Academic journal article
By Bricker, Brett
Argumentation and Advocacy , Vol. 48, No. 3
On November 4, 2008, Barack Obama was elected on a mandate of change. On issues of both domestic and foreign policy, Obama represented a significant break from the previous eight years of the George W. Bush presidency. This change was well received by environmental advocates and non-governmental organizations devoted to environmental sustainability. The day following the election, the Sierra Club issued a statement proclaiming that the environmental future of the country is in "very capable hands" (as cited in Environmental News Service [ENS], 2008, para. 2). The same day, the president of the Environmental Defense Fund echoed this sentiment in a public statement: "This election offers us the greatest opportunity we have ever had to change course on global warming" (as cited in ENS, 2008, para. 6). Similarly, the President of the Defenders of Wildlife Action publicly announced: "For the first time in nearly a decade, we can look to the future with a sense of hope that the enormous environmental challenges we face will begin to be addressed" (Burkhalter, 2008, para. 14). One month after the election, environmentalists excitedly professed: "Change really is here" (Jiwatram, 2008, para. 1).
Despite this excitement among environmentalists, the public at large did not share this view of environmental policy as a top priority. In a post-election 2008 poll, Washington Post-ABC pollsters asked 1,003 respondents: "What would you say is the one most important problem you would like to see Obama and the Congress deal with next year" (para. 7)? Less than one percent responded "environment," and even fewer responded "global warming" (para. 7). An overwhelming majority wanted economic prosperity, a policy shift in the war in Iraq, unemployment legislation, or a new health care policy (para. 7). In the face of this troubling division between the public and environmentalists, and against the backdrop of a failed G8 climate change summit, Obama made a strategic political decision to emphasize economic and national security justifications for environmental policies. To this end, Obama participated in at least two strategy sessions during the campaign with "a cross section of experts" to determine the best way to define his environmental policy (Mufson & Eilperin, 2009, para. 2). Obama asked his advisors to best determine "how he could sell a low-carbon future to the American public," because he wanted his environmental policy to "pop more" (para. 4, 5) for the public. These strategy sessions encouraged Obama to turn from moral and environmental suasion to pragmatic arguments concerning national and economic security. Obama's strategy of using non-environmental appeals remained consistent, despite the plethora of constraints encountered by Obama throughout his first term (such as Climategate, the emergence of the Tea Party, economic woes, and international climate negotiations). In fact, the dual forces of domestic economic problems and widespread skepticism of climate science strengthened Obama's resolve to avoid scientific arguments in favor of noting the economic benefits of his environmental policies. By 2011, it was clear that Obama's strategies had not succeeded. Not only did his rhetoric not "pop more," but environmental issues receded from public consciousness.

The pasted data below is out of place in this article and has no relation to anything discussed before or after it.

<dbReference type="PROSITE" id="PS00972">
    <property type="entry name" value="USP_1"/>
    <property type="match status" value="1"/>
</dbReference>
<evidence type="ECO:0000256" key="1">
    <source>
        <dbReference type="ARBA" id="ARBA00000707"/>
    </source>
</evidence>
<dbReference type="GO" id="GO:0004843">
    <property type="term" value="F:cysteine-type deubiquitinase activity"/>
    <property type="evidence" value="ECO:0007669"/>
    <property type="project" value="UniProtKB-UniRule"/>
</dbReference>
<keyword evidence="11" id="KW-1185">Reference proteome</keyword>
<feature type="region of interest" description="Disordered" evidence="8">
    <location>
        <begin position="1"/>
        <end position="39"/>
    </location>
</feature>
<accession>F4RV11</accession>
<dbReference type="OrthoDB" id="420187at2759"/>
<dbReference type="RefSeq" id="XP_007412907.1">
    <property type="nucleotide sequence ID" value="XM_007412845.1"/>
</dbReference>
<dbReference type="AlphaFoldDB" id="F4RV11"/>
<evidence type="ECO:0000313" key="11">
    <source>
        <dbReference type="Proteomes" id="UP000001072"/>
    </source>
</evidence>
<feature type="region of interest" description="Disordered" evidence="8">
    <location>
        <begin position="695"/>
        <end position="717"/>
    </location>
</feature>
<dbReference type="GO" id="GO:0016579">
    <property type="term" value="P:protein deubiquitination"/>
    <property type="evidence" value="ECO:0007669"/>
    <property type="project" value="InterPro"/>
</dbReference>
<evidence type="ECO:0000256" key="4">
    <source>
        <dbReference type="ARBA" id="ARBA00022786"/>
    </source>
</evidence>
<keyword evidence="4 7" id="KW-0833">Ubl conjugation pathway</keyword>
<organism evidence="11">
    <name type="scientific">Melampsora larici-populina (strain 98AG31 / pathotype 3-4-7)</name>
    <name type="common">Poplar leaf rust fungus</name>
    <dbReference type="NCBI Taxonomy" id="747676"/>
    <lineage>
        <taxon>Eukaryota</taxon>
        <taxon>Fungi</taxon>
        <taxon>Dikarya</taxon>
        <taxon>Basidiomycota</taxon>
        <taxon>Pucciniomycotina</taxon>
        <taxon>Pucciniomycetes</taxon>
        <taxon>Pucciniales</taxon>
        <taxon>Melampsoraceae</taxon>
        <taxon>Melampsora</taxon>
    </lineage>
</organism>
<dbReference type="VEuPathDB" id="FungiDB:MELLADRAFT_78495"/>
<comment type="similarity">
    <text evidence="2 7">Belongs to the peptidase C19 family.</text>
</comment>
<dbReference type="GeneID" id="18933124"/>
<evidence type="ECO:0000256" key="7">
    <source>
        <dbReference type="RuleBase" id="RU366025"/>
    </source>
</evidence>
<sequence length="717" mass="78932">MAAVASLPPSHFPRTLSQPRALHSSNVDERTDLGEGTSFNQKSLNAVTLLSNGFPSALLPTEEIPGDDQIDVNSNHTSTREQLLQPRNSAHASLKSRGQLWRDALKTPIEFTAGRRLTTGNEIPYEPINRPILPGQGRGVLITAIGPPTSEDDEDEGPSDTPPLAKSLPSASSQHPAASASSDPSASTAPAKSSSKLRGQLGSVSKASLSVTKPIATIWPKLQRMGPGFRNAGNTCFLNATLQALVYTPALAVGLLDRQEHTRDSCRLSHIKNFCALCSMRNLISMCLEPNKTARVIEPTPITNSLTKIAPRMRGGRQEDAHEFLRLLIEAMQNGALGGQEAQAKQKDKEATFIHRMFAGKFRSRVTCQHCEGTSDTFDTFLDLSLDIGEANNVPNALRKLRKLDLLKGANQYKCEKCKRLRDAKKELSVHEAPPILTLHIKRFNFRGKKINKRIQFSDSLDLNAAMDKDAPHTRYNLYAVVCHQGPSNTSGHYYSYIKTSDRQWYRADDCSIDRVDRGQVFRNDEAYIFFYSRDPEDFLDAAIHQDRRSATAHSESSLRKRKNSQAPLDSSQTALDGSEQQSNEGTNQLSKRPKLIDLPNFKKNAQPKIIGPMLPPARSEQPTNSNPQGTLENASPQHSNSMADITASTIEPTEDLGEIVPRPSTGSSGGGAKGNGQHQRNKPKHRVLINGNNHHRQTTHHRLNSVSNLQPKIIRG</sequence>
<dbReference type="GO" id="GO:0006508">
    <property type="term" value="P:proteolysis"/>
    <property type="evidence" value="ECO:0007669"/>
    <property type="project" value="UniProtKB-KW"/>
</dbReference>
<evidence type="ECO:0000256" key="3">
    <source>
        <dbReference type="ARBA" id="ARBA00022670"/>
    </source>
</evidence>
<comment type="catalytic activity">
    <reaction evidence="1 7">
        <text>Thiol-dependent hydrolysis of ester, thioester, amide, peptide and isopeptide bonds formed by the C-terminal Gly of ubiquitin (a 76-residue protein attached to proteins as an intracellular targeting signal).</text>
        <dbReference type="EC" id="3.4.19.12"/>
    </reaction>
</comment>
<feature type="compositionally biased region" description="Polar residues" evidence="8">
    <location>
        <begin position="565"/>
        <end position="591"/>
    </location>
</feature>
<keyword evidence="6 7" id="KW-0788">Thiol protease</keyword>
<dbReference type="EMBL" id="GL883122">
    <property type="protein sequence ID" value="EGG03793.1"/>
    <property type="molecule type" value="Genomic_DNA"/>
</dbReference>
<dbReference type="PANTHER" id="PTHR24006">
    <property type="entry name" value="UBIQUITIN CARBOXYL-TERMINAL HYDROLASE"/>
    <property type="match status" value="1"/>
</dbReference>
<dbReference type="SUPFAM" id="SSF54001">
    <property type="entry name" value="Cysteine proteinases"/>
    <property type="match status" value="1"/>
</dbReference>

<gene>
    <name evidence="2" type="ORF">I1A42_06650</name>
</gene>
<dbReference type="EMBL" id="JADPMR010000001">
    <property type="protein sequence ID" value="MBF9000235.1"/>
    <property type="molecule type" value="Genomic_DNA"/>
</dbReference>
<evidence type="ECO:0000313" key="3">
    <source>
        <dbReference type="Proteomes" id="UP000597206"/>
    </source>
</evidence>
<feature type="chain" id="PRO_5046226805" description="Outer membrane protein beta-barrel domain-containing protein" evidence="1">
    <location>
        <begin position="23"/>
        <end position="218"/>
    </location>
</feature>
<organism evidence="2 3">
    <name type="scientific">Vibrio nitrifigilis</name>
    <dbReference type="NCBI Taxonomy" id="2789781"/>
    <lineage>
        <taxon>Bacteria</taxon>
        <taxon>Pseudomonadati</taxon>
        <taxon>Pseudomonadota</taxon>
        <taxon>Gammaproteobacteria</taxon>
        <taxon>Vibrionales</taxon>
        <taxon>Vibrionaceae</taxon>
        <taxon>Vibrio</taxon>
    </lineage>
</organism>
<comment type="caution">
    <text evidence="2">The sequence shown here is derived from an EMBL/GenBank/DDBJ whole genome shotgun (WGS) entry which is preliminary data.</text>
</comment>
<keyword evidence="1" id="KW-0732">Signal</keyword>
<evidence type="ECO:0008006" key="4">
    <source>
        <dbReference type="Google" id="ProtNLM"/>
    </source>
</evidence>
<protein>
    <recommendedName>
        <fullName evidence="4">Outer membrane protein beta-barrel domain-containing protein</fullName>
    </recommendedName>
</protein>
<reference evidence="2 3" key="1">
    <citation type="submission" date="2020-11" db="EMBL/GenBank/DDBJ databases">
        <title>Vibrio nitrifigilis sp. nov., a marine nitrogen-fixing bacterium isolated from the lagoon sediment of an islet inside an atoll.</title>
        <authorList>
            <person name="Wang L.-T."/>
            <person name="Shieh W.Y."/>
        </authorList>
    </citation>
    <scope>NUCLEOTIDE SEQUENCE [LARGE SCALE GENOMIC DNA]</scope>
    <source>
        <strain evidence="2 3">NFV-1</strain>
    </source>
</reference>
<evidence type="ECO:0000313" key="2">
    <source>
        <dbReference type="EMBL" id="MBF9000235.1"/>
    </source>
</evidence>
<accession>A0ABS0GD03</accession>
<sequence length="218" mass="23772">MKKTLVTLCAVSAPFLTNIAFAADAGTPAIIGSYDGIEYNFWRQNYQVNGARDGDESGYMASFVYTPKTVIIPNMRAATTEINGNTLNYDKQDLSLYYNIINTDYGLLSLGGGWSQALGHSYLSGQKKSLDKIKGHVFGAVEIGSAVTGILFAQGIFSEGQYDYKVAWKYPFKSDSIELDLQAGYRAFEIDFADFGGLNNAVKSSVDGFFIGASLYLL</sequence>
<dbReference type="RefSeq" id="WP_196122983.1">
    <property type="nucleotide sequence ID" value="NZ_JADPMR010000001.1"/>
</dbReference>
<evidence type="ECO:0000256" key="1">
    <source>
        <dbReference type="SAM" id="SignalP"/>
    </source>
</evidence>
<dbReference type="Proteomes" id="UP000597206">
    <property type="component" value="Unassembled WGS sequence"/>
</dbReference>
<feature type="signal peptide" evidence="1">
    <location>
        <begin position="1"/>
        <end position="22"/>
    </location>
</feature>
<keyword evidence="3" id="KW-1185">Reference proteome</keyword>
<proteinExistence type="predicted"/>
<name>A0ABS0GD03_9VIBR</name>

In this essay, I argue that by advocating environmental policy with primarily economic and national security justifications, Obama sidelined environmental values and concerns. Consequently, Obama's arguments did little to motivate public concern for the environment proper; rather, so-called environmental policy was judged (accepted and discarded) primarily on economic and national security grounds. Although Obama's foregrounding of nonenvironmental arguments may have been politically necessary at the time, the backgrounding of environmental concerns limited long-term environmental support. I develop this argument in three sections. First, I discuss relevant argument and rhetorical theories that advance the claim that definitional strategies both foreground and background values. …